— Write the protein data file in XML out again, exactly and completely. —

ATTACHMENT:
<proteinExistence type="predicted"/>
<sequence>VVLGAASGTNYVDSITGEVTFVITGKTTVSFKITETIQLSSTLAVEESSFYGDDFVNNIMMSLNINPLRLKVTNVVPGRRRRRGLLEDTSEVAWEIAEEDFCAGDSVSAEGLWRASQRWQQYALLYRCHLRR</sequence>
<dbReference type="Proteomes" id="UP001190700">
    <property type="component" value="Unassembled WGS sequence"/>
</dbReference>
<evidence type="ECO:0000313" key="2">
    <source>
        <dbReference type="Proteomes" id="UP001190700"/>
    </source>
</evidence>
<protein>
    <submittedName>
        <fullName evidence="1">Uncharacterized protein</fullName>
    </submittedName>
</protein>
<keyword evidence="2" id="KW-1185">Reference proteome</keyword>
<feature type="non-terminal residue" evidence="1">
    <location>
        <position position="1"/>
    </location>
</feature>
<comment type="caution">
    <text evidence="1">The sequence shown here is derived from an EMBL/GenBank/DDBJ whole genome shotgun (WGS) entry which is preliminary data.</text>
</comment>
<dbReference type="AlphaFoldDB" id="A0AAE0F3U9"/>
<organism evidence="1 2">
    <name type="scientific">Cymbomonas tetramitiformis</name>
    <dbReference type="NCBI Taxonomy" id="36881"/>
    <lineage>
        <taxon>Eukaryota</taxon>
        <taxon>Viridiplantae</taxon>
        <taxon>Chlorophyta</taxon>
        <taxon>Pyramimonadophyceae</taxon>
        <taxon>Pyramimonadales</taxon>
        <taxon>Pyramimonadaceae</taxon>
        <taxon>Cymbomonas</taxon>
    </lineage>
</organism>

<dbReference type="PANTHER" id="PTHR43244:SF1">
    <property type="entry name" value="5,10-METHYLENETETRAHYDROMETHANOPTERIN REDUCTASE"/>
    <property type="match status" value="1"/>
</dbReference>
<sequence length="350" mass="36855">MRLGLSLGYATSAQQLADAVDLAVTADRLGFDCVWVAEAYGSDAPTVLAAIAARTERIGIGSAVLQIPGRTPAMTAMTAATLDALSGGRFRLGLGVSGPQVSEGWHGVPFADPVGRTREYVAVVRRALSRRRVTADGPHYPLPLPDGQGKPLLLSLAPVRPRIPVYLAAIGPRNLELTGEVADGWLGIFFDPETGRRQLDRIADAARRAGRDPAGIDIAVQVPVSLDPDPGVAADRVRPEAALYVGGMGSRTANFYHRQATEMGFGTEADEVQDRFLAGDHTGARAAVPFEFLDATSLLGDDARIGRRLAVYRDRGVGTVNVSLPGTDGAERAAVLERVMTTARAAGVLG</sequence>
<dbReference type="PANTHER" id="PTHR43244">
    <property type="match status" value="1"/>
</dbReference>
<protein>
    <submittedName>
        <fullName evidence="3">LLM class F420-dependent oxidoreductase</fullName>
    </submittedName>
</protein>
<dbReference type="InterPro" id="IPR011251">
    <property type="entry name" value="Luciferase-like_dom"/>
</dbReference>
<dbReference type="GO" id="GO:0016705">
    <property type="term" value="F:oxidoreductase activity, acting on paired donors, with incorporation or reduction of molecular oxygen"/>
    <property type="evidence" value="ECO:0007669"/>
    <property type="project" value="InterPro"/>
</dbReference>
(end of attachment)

<proteinExistence type="predicted"/>
<sequence>VVLGAASGTNYVDSITGEVTFVITGKTTVSFKITETIQLSSTLAVEESSFYGDDFVNNIMMSLNINPLRLKVTNVVPGRRRRRGLLEDTSEVAWEIAEEDFCAGDSVSAEGLWRASQRWQQYALLYRCHLRR</sequence>
<dbReference type="Proteomes" id="UP001190700">
    <property type="component" value="Unassembled WGS sequence"/>
</dbReference>
<evidence type="ECO:0000313" key="2">
    <source>
        <dbReference type="Proteomes" id="UP001190700"/>
    </source>
</evidence>
<protein>
    <submittedName>
        <fullName evidence="1">Uncharacterized protein</fullName>
    </submittedName>
</protein>
<keyword evidence="2" id="KW-1185">Reference proteome</keyword>
<feature type="non-terminal residue" evidence="1">
    <location>
        <position position="1"/>
    </location>
</feature>
<comment type="caution">
    <text evidence="1">The sequence shown here is derived from an EMBL/GenBank/DDBJ whole genome shotgun (WGS) entry which is preliminary data.</text>
</comment>
<dbReference type="AlphaFoldDB" id="A0AAE0F3U9"/>
<organism evidence="1 2">
    <name type="scientific">Cymbomonas tetramitiformis</name>
    <dbReference type="NCBI Taxonomy" id="36881"/>
    <lineage>
        <taxon>Eukaryota</taxon>
        <taxon>Viridiplantae</taxon>
        <taxon>Chlorophyta</taxon>
        <taxon>Pyramimonadophyceae</taxon>
        <taxon>Pyramimonadales</taxon>
        <taxon>Pyramimonadaceae</taxon>
        <taxon>Cymbomonas</taxon>
    </lineage>
</organism>

<dbReference type="PANTHER" id="PTHR43244:SF1">
    <property type="entry name" value="5,10-METHYLENETETRAHYDROMETHANOPTERIN REDUCTASE"/>
    <property type="match status" value="1"/>
</dbReference>
<sequence length="350" mass="36855">MRLGLSLGYATSAQQLADAVDLAVTADRLGFDCVWVAEAYGSDAPTVLAAIAARTERIGIGSAVLQIPGRTPAMTAMTAATLDALSGGRFRLGLGVSGPQVSEGWHGVPFADPVGRTREYVAVVRRALSRRRVTADGPHYPLPLPDGQGKPLLLSLAPVRPRIPVYLAAIGPRNLELTGEVADGWLGIFFDPETGRRQLDRIADAARRAGRDPAGIDIAVQVPVSLDPDPGVAADRVRPEAALYVGGMGSRTANFYHRQATEMGFGTEADEVQDRFLAGDHTGARAAVPFEFLDATSLLGDDARIGRRLAVYRDRGVGTVNVSLPGTDGAERAAVLERVMTTARAAGVLG</sequence>
<dbReference type="PANTHER" id="PTHR43244">
    <property type="match status" value="1"/>
</dbReference>
<protein>
    <submittedName>
        <fullName evidence="3">LLM class F420-dependent oxidoreductase</fullName>
    </submittedName>
</protein>
<dbReference type="InterPro" id="IPR011251">
    <property type="entry name" value="Luciferase-like_dom"/>
</dbReference>
<dbReference type="GO" id="GO:0016705">
    <property type="term" value="F:oxidoreductase activity, acting on paired donors, with incorporation or reduction of molecular oxygen"/>
    <property type="evidence" value="ECO:0007669"/>
    <property type="project" value="InterPro"/>
</dbReference>